The solutions for the most part don't involve drugs. With physical health, you can eat well, sleep right, exercise often, and minimize toxins. As to mental health, sometimes the best key in my opinion is a well-organized lifestyle. Balancing your time each day and your activities (work and play) and having interests, hobbies, and goals you are working on help to create the best state of mind. Having some healthy social activities are important as well. Many doctors couldn't care less if you trash your health and waste your mind as long as they have a drug to masquerade the problem away. Many of them want you to do this so that they keep making money. Western medicine is in a sad state of affairs. I wish you the best of luck.

gladalive
June 14th, 2010, 08:18 PM
Hi there reclaiminglife.

Good to hear your story. You are young and have so much of life ahead of you. It is good that you have figured things out, like how the meds for HIV are really bad to take.

Hey, we have something in common. I was psychotic once for a few days about 20 years ago. I got really sick with severe stomach pain after a trip to South America and when I came back to the US I had to be hospitalized for the stomach problem. I had been told before not to leave the country because I had colitis but I was only 21 years old and thought I was invincible so I still took off for South America. Any way, once in the hospital, due to the pain, I had stopped sleeping entirely for a few weeks and that was when the psychosis set in for a few days. I am sure it was the total lack of sleep that caused the psychosis but, of course, I don't think any one looked to that for an explanation. I don't even think any one really realized that I had totally stopped sleeping for a long time because of all the pain. Then, after a few days of sleep I just bounced completely back out of it.

So, hey, did they realize the psychosis might be due to the meds or did they just contribute it to something else like they ususally do? God knows they never want to blame the side effects of the HIV drugs on the actual meds. As far as I am concerned, it's the HIV doctors who are the denialists!

So, I am also HIV positive and was once upon a time told I was crazy for a short while. I am glad that Brian Carter still relates to us!

positivenegative
June 14th, 2010, 09:00 PM
It's a shame that hiv patients are under so much scrutiny but keep in mind too that when someone resists the predominate view of hiv/aids, depending on the services available, resistance may construe a mental problem that should be treated most likely with mo' pills.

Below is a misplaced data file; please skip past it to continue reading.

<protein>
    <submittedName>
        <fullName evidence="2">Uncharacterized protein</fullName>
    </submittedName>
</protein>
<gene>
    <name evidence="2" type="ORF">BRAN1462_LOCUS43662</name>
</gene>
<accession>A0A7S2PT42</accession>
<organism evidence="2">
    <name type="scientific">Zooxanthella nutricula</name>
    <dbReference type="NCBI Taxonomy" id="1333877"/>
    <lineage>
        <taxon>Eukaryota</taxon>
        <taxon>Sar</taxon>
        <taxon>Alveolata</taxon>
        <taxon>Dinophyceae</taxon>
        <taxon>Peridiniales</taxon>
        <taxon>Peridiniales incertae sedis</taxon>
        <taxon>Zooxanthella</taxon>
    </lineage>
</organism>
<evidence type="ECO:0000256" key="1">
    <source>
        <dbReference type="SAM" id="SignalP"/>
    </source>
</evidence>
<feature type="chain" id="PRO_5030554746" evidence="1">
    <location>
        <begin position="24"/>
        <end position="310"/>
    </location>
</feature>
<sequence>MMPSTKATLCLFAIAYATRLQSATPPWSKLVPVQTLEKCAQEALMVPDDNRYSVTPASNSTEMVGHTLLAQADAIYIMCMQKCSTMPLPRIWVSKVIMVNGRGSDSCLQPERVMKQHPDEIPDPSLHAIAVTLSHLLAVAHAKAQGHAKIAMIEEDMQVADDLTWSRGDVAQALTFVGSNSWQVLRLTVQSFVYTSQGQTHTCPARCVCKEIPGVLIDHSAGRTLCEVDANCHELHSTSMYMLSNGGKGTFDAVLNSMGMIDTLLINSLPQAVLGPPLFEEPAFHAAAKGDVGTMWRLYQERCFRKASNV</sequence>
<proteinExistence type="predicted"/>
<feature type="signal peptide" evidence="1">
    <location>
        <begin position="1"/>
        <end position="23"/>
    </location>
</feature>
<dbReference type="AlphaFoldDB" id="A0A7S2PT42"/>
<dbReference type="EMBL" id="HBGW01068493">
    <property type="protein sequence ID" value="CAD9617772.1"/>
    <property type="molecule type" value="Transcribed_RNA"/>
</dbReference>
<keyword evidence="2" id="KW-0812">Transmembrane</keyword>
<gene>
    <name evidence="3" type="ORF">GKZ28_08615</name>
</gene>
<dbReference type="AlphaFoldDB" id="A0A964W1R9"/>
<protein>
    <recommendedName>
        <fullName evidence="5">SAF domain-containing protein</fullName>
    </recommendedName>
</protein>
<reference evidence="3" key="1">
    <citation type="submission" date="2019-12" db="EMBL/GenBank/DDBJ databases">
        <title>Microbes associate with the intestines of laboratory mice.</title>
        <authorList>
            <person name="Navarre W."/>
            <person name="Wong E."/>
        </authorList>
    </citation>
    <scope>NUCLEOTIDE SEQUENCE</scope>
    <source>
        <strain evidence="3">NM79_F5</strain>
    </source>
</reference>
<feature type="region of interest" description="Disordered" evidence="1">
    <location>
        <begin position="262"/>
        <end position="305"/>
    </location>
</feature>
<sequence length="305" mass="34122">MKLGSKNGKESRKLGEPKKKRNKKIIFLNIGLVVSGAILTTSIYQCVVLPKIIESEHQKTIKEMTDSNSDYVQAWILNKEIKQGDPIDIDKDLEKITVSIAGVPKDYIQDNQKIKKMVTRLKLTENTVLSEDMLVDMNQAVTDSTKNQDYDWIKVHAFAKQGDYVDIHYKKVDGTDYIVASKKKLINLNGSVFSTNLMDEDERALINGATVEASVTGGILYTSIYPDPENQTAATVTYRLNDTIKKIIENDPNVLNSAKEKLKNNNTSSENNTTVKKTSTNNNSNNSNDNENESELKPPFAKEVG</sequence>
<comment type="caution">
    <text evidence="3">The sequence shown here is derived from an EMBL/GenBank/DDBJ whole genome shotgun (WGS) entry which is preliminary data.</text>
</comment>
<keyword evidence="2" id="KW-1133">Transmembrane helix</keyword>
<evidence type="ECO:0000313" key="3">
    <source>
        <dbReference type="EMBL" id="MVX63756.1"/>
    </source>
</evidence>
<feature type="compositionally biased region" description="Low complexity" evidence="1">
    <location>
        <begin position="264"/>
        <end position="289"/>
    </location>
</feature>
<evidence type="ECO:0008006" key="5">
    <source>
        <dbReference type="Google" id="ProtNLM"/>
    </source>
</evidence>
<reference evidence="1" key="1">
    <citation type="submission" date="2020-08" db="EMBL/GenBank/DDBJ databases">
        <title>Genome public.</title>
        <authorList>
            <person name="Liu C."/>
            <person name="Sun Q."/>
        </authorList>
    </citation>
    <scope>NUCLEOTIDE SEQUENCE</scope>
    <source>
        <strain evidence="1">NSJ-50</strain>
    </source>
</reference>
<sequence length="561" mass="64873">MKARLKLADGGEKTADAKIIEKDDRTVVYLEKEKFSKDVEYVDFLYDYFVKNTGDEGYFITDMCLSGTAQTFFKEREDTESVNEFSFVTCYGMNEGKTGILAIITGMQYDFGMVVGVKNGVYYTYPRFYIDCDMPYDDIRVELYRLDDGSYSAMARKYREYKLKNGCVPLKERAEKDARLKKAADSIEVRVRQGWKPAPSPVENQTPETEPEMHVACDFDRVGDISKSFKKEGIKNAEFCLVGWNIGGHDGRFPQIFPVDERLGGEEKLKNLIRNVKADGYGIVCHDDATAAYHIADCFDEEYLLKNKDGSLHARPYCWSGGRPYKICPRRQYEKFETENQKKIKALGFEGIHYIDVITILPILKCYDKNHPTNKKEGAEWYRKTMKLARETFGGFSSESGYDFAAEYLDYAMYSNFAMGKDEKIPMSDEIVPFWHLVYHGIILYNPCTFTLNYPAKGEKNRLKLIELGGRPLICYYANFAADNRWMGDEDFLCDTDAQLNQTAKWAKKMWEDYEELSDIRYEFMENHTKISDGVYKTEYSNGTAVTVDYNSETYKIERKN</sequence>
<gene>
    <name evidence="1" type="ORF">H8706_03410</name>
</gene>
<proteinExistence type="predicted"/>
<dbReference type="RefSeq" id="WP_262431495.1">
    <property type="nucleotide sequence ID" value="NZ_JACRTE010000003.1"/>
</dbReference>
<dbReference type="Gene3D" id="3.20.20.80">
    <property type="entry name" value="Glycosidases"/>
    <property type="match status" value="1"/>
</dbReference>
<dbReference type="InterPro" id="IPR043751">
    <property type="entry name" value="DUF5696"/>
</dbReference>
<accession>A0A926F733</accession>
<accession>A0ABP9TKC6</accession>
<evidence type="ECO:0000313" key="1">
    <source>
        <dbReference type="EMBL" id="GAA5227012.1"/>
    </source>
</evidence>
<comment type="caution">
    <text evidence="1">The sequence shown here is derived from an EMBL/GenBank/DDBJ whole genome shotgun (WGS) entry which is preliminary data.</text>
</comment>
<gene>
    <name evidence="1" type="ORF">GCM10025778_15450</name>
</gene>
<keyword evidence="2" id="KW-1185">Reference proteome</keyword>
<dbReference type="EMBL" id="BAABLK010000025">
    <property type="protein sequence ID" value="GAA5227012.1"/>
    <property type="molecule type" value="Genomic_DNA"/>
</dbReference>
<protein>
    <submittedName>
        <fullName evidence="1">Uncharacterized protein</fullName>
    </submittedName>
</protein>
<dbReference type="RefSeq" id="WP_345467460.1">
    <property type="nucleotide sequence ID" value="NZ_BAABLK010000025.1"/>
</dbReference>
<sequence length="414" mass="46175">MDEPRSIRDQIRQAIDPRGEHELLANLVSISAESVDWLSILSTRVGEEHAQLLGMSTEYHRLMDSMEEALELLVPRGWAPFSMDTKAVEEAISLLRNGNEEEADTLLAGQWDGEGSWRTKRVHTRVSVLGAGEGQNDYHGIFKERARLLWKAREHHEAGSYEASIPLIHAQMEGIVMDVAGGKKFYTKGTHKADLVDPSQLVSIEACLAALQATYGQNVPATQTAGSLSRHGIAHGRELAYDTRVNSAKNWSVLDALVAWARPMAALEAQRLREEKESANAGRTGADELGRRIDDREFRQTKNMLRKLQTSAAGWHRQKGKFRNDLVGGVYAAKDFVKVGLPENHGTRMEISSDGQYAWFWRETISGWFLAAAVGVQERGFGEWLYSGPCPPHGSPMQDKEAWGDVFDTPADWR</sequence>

I don't know for sure but when I resisted psychiatric assistance, as it seemed to be a condition of getting medical attention, is when higher authority was brought into the conversation. The lackey who was doing my intake wasn't good enough.

It was interesting too that it was as if I said a key word that stopped my intake worker in his steps. He stopped abruptly and with serious concern on his face and he said that it was no longer appropriate for him to do the intake.

I asked why and he was like a deer caught in headlights. He just had to get out of there to get real help who turned out to be a high priestess with a Masters Degree.

Throughout I was pleasant but I did express that I was not interested in their assistance and that the only reason I was there was by request of my doctor at the clinic.

I remember initially when I got the positive results and having an emotional breakdown that the worker was all to pleased to let me know that there will be a psychiatry "team" to help me and he practically got giddy about how I would be prescribed psychiatric drugs to help me cope with the bad news.

I could go on and on but suffice to say I did not like my experience with these so called helpful people.

It's been over a year now since that time and I'm not depressed or freaked out anymore. Any negative feeling I have now is understanding what I believe is to be an ultimate betrayal against the gay community and the whole world community as a whole.

But more so the gay community because its the gay community that suffered so much and for those who have towed or are towing the line believing that what they know is right is indeed wrong would be the ultimate horror. Denialism takes on a whole new meaning when the tables are turned.

Gos
June 15th, 2010, 09:46 AM
ReclaimingLife,

I dunno -- it sounds an awful lot to me like you were crazy and your doctors were 100% successful in curing you of it.

You used to take your doctors' diagnoses without question and swallow whatever pills they offered. That sounds like insanity to me.

But then, after all the bad experiences you had with drugs and doctors, you started questioning your doctors and stopped swallowing the pills. Your insanity was cured -- a true miracle of modern medicine!

(Of course, I'm just being facetious here.)

But if it's any consolation, it took me a hell of a lot longer than it took you to wise up to the fact that the for-profit medical industry exists for the sole purpose of creating more disease in order to make more money by medicating it. I only wish I'd woken up by the age of 25 -- I was diagnosed with Crohn's when I was 20, took steroids for that until I was 30 and had osteoporosis and a prostate the size of a watermelon, and recurrent psychotic episodes ("roid rage") -- not to mention "full-blown AIDS" which I personally think was at least partly due to having taken prednisone for 10 years.